More than 20 Years Later, Savona Remains the Quintessence of Fine Dining

The Gulph Mills stalwart specializes in coastal Italian fare.



Savona co-owner and executive chef Andrew Masciangelo applies some final touches in the kitchen. Photographs by Steve Legato.

Savona is steeped in history. The stately Gulph Mills mansion dates back to 1765 and was once the headquarters of Aaron Burr, third vice president of the United States and infamous duelist with the ill-fated Alexander Hamilton.

Fast-forward 232 years to 1997, when Savona began as a Riviera-inspired classic dining venue. It was recalibrated a decade ago with the addition of a second café menu and an enclosed 26-seat wraparound terrazzo patio adjoining its already-sexy bar. In 2016, there was a complete two-floor interior refresh, as separate menus were combined into a singular vision embracing varying price points. Throughout the years, co-owners Evan Lambert and Andrew Masciangelo have provided a creative spark and sterling European-style service from an exceedingly polished staff.

Savona’s wood stone oven.

Savona’s once-warm interior color palette is now hued in cool, soothing grays. Flowery printed chalkboard menus and colorfully stenciled sea-life paintings line the walls along the dining rooms and in the bar area. It’s in that stylish lounge where the skillful daily dance of the cooking brigade in action can be seen through the wide windows of the exposed kitchen.

Savona’s veal chop.

Vanilla panna cotta with Amarena Fabbri cherries.

Known as Chef Drew to his crew, Masciangelo assembles tempting boards overlaid with cured meats, fresh cheeses, and spiedini (grilled skewered fare) like Gulf shrimp, Amish chicken and Kobe beef. The crudo comes in various forms, including a noteworthy seared tuna with spicy Calabrian chili flecks. The vibrant salt-roasted beets with creamy ricotta are a winner, and the flame-kissed Neapolitan-style pizza is among the area’s best.

Five Second Tuna, with crispy leeks and Calabrian chili.

Signature dishes like the well-seasoned chicken under a brick and the Scottish salmon, shimmering brightly amid ripe San Marzano tomatoes, have withstood changing tastes over the last 20 years. Savona still produces outstanding grilled fishes and butcher-block proteins alike, as exemplified by the hearty Rocky Mountain rack of lamb, a colossal veal chop (sporting a crispy crown of haystack potatoes) and one evening’s special—a buttery Dover sole so moist, rich-tasting and delicious (and boneless), it could’ve passed itself off as veal picante. Meanwhile, the mostly Italian desserts—gelato, sorbet, panna cotta, a flourless chocolate brownie—are all fine but fall a bit short of the kitchen’s full creative potential.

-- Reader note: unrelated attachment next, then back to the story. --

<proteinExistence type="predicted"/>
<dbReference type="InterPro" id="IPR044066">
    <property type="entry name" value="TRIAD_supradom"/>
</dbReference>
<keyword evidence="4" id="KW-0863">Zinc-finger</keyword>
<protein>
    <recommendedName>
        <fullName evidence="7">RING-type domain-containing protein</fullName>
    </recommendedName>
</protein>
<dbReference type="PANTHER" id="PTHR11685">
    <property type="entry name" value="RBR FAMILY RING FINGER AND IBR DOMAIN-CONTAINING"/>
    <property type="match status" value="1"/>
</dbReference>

The veal chop is a 16-ounce first cut.

Sommelier Michele Konopi was only 6 years old when Savona opened, and she brings both millennial-aged youthfulness and a keen knowledge to her award-winning wine program. Her 1,000-plus wine list is one of the region’s deepest, full of top-tier varietals and reasonably priced finds alike.

As the restaurant chains continue their steady march into nearby King of Prussia, Savona remains a stalwart survivor: A Revolutionary War-era vestige where thoughtful adaptation goes hand in hand with the owners’ unwavering spirit of independence.

100 Old Gulph Road, Gulph Mills, (610) 520-1200, www.savonarestaurant.com.


CUISINE: Coastal Italian fare. COST: $12-$55. ATTIRE: Smart casual to semiformal. ATMOSPHERE: Elegant 18th-century abode with a stylish interior. HOURS: Lunch: 11:30 a.m.-2:30 p.m. Monday-Friday. Dinner: 5:30-9 p.m. Sunday-Thursday, 5:30-10 p.m. Friday and Saturday. EXTRAS: Complimentary valet parking; wine dinners and winemaker tastings.

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